50204 - KEY ISSUES IN EU LAW
Course taught in English
Go to class group/s: 31
Students who do not have a background knowledge of EU law should acquaint themselves with the basic institutional and constitutional architecture of the EU and should read a A. Arnull EU Law : a Very Short Introduction (OUP 2017)
The course aims to introduce students to advanced and discrete topics of EU law, so as to equip them with more sophisticated tools to understand and work with EU law. In particular, the course focuses on the rule of law crisis, i.e. the problems arising from varied compliance with democracy, rule of law and fundamental rights within the Member States of the European Union; the Brexit process, in its constitutional, substantive and institutional dimensions; the external relations of the EU and State Aids.
- The rule of law crisis:
- The general framework of Fundamental rights protection in the EU and the genesis of Article 7 TEU.
- The 'crisis' - From Haider to Romania.
- The institutional response
- The Jucidial response.
- Future prospects.
- Article 50 from both the perspective of the EU and the perspective of the UK.
- The political and legal constraints which have created the stalemate in April 2019.
- The Withdrawal Agreement, focusing in particular on citizens rights and the Northern Irish Backstop.
- The main aspects of the Trade and Cooperation Agreement between the EU and the UK.
- External relations
- Common Foreing and Security policy
- Individual and State Sanctions and
- Application of fundamental rights to external acts of the EU
- Common Commercial Policy (also linking to the Brexit debate)
- Conditionality clauses and the link between commercial policy and other policy objectives of the EU.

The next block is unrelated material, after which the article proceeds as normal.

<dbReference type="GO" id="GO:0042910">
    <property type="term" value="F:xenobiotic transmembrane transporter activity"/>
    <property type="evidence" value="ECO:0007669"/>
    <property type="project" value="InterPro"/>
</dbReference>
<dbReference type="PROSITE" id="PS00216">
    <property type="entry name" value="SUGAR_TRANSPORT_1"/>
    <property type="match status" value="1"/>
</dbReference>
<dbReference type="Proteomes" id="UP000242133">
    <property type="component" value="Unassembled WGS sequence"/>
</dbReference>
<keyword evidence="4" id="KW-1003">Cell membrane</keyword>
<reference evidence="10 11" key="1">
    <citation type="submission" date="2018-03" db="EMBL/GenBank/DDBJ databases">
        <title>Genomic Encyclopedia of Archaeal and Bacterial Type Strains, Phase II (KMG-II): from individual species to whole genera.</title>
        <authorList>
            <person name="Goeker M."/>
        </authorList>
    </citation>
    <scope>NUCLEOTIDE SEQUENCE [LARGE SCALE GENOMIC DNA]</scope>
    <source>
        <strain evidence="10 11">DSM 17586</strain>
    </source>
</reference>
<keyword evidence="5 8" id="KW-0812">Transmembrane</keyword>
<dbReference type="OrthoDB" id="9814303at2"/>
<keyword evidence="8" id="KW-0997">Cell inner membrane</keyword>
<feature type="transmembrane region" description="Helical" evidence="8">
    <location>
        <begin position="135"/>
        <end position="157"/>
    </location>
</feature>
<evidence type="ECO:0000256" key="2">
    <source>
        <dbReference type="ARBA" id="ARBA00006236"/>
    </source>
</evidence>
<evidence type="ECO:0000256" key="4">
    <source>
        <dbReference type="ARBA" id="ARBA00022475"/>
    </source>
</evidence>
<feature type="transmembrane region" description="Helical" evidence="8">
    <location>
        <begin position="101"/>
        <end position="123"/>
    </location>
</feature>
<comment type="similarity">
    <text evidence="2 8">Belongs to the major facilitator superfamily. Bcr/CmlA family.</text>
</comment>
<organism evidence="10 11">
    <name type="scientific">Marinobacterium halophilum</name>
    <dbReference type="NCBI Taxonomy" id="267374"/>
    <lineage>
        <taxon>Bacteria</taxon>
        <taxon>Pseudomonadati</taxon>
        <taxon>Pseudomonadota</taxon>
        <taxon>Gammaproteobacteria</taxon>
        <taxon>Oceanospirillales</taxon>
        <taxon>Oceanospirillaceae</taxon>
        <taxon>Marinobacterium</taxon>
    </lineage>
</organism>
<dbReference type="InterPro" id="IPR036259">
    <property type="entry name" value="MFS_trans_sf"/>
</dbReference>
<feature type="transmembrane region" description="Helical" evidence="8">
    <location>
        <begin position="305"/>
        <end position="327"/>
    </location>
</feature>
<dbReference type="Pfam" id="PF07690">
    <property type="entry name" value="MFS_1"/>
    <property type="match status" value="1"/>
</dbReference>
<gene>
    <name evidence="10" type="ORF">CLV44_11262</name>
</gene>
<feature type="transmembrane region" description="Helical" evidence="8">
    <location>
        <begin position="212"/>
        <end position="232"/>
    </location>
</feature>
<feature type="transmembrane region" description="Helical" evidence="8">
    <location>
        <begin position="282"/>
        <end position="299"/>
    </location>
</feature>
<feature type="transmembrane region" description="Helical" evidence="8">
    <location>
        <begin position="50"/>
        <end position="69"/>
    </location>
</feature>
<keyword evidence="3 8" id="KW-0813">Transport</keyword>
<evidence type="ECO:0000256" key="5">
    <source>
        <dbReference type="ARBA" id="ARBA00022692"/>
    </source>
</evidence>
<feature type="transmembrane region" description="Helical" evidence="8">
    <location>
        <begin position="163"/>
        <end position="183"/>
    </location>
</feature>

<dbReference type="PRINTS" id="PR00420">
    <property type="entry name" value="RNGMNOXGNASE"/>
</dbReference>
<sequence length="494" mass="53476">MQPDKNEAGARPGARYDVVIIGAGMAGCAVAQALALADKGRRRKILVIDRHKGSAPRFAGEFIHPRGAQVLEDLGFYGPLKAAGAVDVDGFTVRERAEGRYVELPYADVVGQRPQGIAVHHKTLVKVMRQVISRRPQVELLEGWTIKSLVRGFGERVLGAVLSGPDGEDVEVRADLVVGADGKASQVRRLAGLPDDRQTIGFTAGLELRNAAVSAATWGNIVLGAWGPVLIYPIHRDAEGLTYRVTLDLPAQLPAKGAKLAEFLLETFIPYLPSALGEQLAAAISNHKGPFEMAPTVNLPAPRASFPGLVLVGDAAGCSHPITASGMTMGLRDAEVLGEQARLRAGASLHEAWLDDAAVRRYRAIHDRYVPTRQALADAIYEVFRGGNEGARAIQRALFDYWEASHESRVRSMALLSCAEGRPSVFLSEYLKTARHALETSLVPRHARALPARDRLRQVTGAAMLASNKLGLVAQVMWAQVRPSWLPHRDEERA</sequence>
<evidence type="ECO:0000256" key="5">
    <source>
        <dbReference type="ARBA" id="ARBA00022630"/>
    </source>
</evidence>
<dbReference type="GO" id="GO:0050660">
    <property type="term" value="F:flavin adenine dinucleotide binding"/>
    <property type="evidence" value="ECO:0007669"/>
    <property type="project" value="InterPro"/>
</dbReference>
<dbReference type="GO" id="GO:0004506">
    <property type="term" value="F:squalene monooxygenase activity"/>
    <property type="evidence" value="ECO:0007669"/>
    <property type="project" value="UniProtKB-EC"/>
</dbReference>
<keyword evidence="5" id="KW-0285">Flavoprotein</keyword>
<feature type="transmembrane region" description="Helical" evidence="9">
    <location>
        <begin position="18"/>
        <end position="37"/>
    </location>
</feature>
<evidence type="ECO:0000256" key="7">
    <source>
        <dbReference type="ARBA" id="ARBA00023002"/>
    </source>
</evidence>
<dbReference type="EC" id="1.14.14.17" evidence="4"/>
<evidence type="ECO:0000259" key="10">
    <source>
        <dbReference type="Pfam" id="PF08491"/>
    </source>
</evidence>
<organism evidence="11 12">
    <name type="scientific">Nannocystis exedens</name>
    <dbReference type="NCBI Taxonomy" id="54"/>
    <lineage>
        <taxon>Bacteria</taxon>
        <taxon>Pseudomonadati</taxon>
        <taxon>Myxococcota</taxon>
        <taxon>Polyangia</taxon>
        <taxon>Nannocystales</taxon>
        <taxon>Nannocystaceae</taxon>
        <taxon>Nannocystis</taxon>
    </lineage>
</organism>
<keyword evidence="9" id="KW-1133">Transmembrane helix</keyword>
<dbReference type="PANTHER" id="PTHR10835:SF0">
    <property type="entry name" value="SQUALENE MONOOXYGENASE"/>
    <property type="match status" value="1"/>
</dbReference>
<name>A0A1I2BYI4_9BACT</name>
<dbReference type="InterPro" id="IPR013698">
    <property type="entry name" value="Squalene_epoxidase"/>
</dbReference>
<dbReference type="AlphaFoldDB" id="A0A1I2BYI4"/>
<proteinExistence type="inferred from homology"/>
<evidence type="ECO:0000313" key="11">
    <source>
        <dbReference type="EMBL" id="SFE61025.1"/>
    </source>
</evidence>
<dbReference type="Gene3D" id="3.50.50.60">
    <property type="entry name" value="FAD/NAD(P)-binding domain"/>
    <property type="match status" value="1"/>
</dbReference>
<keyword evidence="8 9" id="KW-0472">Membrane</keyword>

- State aids:
- Definition of State aid.
- Justifications for state aid: mandatory and discretionary exceptions.
- Stae aid and services of general economic interest.
- Enforcement of state aid rules.
- Define and describe the workings and the shortcomings of EU policies in the relevant areas (rule of law, Brexit, state aid and external policy).
- Illustrate their points with examples from the case law, policy documents and acts of the EU institutions.
- Summarize effectively and critically complex information and express clearly their opinions on the topics examined.
- Analyze complex material (regulations, case law and policy documents).
- Apply their knowledge to concrete situations.
- Argue coherently their view point illustrating their aswers with examples.
- Evaluate the effectiveness of EU action in the policy areas under examination.
- Face-to-face lectures
- Group assignments
- Interactive class activities (role playing, business game, simulation, online forum, instant polls)
The classes are intended to stimulate and ensure student participation. To this end, there are going to be group assignemetns as well as problem question solving within the class.
|Continuous assessment||Partial exams||General exam|
The final exam aims to assess students' knowledge and understanding of the workings and the shortcomings of EU policies in the relevant areas as well as their ability to critically assess discrete topics of EU law.
The group assignment is designed to test students' ability to conduct independent research and critically engage with, and examine relevant primary and secondary sources (case law, legislation, scholarship).
Teaching materials consist of specialist articles and chapters from books, case law, policy documents etc, as well as the slides used during the lectures. Where possible, and consistently with copyright, teaching materials are uploaded on Bboard; where teaching material cannot be directly uploaded detailed references are given on Bboard.